I read a lot of Harlan Ellison (worked on The Outer Limits, 80’s Twilight Zone, Babylon 5), and I was wondering what people thought of this quote from him:

[S]cience fiction is the only 100% hopeful fiction. That is to say, inherent in the form is, “There will be a tomorrow”. If you read a science fiction story, it says, “This will happen tomorrow”. Now that’s very positive, that’s very pragmatic, “We’ll be here tomorrow. We may be unhappy, we may be all living like maggots, but we’ll be here.” So that means it’s 100% positive.

Ellison has even said that his short story I Have No Mouth, and I Must Scream is optimistic, because in the climax, there is still room for self-sacrifice and defiance to authority.

I guess it comes down to whether you think a bleak future is better than no future at all.

Shameless plug for my work if you like Ellison or want to learn more: https://ndhfilms.com/ellison

    • Hackworth@lemmy.world
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      1 month ago

      I had no idea emo ducks admired humanity like that. Imma try and be better for y’all, bring that good bread. Wait, is bread bad for you now? I think I saw that in my feed while doom scrolling.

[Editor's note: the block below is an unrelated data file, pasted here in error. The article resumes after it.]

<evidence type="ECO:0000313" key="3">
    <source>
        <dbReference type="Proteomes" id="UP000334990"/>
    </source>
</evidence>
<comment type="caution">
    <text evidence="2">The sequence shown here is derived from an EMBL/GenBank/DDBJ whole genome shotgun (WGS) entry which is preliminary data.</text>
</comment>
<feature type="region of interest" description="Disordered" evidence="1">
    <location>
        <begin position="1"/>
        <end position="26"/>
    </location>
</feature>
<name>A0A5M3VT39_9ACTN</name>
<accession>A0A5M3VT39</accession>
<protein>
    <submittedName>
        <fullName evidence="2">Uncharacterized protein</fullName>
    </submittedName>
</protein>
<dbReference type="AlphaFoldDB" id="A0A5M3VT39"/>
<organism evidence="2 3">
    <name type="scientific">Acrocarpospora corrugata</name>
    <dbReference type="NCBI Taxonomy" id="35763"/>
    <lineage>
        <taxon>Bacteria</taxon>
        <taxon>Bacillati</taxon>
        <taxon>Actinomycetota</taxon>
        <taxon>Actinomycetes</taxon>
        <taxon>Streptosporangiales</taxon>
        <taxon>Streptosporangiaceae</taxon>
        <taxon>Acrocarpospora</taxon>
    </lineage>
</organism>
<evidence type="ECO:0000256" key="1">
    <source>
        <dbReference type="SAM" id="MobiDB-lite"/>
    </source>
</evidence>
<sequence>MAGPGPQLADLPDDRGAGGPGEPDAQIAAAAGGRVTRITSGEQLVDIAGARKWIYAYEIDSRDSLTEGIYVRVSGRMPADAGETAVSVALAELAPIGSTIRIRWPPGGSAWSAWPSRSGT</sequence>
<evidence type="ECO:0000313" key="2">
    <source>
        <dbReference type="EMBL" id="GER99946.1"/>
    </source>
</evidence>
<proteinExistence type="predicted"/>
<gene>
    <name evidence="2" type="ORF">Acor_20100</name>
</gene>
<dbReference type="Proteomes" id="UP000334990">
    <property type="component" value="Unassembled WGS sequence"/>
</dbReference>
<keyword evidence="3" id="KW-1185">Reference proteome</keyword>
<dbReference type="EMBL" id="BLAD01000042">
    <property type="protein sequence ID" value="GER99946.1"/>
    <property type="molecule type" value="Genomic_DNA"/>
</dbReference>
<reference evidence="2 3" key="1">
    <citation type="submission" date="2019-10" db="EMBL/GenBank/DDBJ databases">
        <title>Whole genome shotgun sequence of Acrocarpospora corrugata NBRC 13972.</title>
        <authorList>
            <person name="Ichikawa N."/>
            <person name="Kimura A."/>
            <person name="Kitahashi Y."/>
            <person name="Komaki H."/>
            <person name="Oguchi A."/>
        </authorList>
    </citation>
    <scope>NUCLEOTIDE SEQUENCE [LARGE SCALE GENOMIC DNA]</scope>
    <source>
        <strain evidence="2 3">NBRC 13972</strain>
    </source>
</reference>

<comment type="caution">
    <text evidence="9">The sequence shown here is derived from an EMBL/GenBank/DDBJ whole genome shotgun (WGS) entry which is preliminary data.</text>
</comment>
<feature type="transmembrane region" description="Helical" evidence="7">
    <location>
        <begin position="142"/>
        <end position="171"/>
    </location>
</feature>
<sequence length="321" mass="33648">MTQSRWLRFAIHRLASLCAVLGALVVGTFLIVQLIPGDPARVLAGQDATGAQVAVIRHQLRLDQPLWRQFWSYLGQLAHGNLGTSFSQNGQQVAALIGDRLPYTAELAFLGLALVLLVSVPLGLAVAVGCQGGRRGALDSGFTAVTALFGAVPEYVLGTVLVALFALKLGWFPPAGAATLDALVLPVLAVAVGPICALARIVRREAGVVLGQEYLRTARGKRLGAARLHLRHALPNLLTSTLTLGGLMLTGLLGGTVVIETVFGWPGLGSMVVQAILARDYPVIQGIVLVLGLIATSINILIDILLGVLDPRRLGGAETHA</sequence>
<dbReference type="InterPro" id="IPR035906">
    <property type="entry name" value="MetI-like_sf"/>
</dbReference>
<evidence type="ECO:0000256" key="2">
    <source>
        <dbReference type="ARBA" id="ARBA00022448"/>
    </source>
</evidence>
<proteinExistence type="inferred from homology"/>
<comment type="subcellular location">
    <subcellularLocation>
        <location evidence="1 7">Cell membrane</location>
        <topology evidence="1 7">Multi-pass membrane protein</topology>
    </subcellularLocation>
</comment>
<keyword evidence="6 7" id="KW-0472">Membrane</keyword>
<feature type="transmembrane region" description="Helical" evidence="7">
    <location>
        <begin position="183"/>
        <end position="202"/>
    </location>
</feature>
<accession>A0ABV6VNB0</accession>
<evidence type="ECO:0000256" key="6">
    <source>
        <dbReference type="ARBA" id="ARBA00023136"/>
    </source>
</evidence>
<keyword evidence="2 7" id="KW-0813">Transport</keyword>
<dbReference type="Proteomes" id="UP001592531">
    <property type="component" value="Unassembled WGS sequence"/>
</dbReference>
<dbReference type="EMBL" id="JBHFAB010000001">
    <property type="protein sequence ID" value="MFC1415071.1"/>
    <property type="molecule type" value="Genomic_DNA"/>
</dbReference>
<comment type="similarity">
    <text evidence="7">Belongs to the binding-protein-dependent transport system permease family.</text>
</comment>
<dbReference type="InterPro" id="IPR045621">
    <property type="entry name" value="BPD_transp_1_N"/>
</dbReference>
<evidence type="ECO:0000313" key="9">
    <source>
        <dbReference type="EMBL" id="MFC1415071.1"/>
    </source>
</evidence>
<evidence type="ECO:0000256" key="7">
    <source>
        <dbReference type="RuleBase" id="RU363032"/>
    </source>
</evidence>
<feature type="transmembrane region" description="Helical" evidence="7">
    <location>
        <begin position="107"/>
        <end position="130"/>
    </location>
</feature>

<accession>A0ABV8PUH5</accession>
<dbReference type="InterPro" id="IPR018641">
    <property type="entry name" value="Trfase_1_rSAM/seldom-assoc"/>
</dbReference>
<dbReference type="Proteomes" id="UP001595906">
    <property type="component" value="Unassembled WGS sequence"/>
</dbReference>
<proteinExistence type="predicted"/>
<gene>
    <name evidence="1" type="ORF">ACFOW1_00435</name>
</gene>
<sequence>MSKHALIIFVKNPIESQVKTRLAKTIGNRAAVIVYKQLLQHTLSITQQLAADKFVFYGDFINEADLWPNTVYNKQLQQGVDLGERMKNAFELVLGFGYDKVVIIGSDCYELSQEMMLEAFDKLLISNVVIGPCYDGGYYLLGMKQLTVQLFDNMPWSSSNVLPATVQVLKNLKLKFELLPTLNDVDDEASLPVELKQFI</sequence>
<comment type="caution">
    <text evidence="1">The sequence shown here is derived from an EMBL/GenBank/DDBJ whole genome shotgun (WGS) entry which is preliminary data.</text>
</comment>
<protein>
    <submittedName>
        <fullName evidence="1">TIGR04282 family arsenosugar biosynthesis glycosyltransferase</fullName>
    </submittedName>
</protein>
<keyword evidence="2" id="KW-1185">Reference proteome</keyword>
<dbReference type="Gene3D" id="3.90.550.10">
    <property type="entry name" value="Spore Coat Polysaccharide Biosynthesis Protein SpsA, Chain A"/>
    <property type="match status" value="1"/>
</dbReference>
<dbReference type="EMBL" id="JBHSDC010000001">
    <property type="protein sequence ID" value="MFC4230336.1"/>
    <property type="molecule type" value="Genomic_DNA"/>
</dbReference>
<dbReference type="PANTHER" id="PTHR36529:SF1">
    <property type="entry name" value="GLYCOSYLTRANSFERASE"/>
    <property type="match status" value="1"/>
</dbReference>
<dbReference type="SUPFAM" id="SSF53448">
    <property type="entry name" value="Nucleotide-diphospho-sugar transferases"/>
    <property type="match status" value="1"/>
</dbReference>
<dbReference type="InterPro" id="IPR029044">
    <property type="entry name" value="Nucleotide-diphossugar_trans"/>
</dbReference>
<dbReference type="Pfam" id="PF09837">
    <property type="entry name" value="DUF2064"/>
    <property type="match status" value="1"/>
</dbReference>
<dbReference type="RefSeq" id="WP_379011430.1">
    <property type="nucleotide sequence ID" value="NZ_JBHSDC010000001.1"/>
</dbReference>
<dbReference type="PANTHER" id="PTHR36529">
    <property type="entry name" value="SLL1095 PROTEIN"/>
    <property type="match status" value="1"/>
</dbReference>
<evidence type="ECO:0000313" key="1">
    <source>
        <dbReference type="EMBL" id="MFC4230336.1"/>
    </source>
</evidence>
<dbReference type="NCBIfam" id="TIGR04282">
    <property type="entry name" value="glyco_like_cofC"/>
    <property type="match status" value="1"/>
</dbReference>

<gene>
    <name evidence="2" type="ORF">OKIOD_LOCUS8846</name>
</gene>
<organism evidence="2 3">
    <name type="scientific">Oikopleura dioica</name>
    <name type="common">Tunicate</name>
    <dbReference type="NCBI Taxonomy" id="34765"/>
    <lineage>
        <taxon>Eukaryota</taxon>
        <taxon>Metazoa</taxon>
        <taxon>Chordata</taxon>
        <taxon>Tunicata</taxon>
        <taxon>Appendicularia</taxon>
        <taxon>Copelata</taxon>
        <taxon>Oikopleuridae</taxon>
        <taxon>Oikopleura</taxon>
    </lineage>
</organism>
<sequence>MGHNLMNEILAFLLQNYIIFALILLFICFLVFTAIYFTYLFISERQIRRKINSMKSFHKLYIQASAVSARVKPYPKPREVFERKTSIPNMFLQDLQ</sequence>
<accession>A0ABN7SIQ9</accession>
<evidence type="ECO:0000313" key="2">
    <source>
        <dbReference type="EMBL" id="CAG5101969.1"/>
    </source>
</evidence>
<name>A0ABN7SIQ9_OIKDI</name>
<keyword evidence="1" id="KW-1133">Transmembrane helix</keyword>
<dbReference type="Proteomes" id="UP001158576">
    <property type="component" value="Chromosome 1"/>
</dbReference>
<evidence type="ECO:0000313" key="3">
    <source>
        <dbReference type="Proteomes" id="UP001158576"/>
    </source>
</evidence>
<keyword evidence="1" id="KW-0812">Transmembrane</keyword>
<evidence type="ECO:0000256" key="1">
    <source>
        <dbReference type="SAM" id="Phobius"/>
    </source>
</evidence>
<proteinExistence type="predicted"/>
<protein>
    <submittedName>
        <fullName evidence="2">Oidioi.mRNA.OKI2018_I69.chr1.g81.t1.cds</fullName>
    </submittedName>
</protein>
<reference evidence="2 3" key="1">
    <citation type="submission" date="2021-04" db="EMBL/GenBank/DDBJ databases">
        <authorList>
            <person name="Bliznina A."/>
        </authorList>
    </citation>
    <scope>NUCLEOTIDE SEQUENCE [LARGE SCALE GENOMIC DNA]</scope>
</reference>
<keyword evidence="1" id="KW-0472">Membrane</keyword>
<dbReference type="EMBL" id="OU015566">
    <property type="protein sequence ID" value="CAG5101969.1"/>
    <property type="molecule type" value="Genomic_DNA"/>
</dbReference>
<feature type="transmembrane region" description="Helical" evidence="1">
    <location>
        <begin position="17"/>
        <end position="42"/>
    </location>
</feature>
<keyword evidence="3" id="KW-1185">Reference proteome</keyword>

• TheSambassador@lemmy.world
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      1 month ago

      For real! This is why a lot of modern TV is hard for me to watch. So many stories about mostly terrible people being awful without any humanity. Most people are good.

  • celeste@kbin.earth
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    1 month ago

    I guess “hopeful” means something different to me? I’ve read stories that made me think it would be better if there was no tomorrow, if it was going to be like that. I suppose the “hope” there is in the personal determination to act in the present to prevent that future.

  • Melmi@lemmy.blahaj.zone
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    1 month ago

    I can kind of see where he’s coming from, but only if you’re weighing it against an assumed future where we’re going to die out tomorrow. That’s a low bar for hopeful, and certainly not “100% positive”.

    I have a hard time seeing I Have No Mouth and I Must Scream or even worse, All Tomorrows, as “hopeful”. I’d honestly rather just die.

    Plus, not all sci-fi involves humans, and not all sci-fi is in the future. There’s scifi with no humans in it, there’s scifi set in the past or in an alternate present, and none of those qualify as “hopeful by default” in the way he defines it any more than any other fiction does.

    • cakeistheanswer@lemmy.dbzer0.com
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      1 month ago

      This is my one of my favorites for exactly this reason. Agreed, other than the triumph of what little humanity Ted has at the end there’s not much in the story.

      But despite being a famous asshole it always seemed Ellison loved this story, right down to actually re writing a happy end to the “I have no mouth…” adventure game in the early 90s.

      Speculation on my part, but I always thought for a famous pessimist he thought his warning might make a difference, which is its own kind of hopeful.